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RUSH: This is Ed in Philadelphia. Great that you waited, sir. Thanks very much. Hello.

CALLER: Hello, Rush. It’s an honor speaking to you.

RUSH: Thank you very much.

CALLER: Rush, I am old enough to remember when I graduated from high school there was only one job available, a stock boy in a department store, and you were lucky if they called you for an interview. Now let’s go up to 2004, ‘5, ‘6, 2000, the greatest economy that I ever remember was a help-wanted economy. I drive a limo, one-man limo. I’m the boss. And wherever I went, I saw help-wanted ads, and in the papers, in the news, corporations like Caterpillar, Deere, the coal industry, they can’t get enough help. They were giving signing bonuses, even today. And real estate went up 81%, and people who had 401(k)s, IRAs, they’re not middle class anymore, they’re wealthy. And even today, people do not appreciate how good the economy is.

RUSH: Yeah, I agree with you, but, you know, you have to be careful. I don’t mean you personally, but you have to be careful in talking to people about this because most people’s historical perspective does not begin when you were born, it begins when they were born. Most people in this country cannot relate to having only one job opportunity and that being a stock boy in a department store. They can’t relate to that.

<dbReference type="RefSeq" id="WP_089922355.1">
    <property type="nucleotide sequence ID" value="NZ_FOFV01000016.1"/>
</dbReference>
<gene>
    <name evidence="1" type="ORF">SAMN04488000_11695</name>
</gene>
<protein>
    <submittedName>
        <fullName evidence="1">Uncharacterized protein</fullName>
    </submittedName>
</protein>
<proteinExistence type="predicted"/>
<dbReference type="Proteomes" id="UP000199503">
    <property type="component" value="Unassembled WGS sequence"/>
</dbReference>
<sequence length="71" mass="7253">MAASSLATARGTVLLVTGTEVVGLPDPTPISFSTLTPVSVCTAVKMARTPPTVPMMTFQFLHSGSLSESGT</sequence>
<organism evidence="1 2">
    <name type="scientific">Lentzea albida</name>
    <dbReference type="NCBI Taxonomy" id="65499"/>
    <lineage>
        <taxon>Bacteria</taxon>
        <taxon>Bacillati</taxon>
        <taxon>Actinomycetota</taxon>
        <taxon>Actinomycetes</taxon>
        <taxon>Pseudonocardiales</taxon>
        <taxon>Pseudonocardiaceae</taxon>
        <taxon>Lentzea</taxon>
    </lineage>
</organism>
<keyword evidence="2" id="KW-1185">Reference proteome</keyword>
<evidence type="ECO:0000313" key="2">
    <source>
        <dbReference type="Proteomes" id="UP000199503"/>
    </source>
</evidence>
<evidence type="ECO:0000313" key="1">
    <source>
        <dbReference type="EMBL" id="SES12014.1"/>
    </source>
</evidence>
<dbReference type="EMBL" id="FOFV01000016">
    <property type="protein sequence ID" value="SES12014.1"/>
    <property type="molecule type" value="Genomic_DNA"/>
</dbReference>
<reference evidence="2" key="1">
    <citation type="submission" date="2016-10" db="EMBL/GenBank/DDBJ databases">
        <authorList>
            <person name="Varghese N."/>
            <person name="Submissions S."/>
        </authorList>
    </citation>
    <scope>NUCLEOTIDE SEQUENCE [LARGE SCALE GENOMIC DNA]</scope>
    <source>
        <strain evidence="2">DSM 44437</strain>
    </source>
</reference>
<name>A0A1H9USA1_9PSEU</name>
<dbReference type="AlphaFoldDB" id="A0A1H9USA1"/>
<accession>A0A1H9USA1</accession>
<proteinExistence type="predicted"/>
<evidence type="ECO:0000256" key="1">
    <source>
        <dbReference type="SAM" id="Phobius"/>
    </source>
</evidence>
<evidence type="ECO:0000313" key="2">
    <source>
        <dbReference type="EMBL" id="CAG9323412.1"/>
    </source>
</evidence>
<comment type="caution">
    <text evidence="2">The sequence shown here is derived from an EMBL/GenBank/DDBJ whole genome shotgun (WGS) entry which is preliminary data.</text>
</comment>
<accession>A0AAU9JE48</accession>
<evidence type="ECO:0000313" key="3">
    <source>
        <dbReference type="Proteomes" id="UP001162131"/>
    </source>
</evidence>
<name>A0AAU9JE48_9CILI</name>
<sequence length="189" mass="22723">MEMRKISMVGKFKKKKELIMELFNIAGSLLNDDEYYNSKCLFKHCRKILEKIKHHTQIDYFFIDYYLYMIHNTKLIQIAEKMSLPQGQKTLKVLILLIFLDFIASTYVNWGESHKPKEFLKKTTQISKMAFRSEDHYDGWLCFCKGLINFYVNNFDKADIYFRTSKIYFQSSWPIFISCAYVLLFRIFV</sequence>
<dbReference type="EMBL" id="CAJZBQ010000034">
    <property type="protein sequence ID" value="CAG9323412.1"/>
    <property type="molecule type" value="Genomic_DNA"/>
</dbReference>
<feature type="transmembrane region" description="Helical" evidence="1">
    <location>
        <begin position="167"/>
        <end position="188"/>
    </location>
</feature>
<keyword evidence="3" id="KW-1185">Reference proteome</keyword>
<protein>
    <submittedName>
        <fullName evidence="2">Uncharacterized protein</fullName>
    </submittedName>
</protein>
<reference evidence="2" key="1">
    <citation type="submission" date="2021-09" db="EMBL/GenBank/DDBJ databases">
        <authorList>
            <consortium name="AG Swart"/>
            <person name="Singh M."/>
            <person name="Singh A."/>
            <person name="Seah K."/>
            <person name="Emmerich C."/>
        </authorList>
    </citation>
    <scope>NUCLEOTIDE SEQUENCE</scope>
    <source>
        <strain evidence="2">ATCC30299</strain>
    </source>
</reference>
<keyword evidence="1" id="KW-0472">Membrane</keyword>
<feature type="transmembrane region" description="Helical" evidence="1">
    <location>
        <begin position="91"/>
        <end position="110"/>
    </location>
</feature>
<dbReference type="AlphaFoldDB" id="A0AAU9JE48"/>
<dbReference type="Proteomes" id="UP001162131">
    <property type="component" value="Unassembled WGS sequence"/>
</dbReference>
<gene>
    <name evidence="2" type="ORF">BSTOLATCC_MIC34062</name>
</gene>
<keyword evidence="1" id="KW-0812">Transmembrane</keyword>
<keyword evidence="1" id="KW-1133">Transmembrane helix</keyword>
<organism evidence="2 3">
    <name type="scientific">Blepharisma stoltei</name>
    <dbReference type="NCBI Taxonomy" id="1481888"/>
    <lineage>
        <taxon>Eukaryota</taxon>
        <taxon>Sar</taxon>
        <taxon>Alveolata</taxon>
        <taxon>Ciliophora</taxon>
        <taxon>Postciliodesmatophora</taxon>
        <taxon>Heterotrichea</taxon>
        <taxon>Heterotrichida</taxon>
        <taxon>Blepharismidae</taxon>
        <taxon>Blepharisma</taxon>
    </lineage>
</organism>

CALLER: Rush, just one other thing, I’d like to change course. The pharmaceutical industry, they just invented a vaccine for cervical cancer; they invented a vaccine for AIDS; they invented a vaccine for bacterial meningitis, on and on and on. I have a stint that was invented by them. And people’s lives have been saved, and yet they despise the industry that saves their lives.

RUSH: I know, I know. I went through this last Friday, must have spent 20 minutes. The theme of last Friday’s monologue was how 30 years ago, we in America were proud of our country, we were proud of the car business, the auto business, and we wanted them to do well. When they made mistakes, we wanted ’em to fix their designs, we wanted ’em to make cars, we were proud of them. We were proud of the medical industry, and we were proud of the US military. We were proud of all of these institutions. Today, people have been told by government and media to hate them. The liberal enemies list is Big Retail, Big Pharma, Big Drug, Big Oil, Big Anything — if it’s corporate. They have convinced people that all of these institutions are out to screw ’em and shaft ’em and do it on purpose. Here’s what I was going to say to you earlier about this, Ed. I remember growing up, when I was in my teenage years, and my dad was hell-bent on getting me to go to college. I wanted no part of it. I hated school from the second grade. I have never been a conformist, and I hated being part of a giant little ant farm made up of human beings. School to me was prison. I’d look out the window and see people driving around, and think, ‘Why can’t that be me?’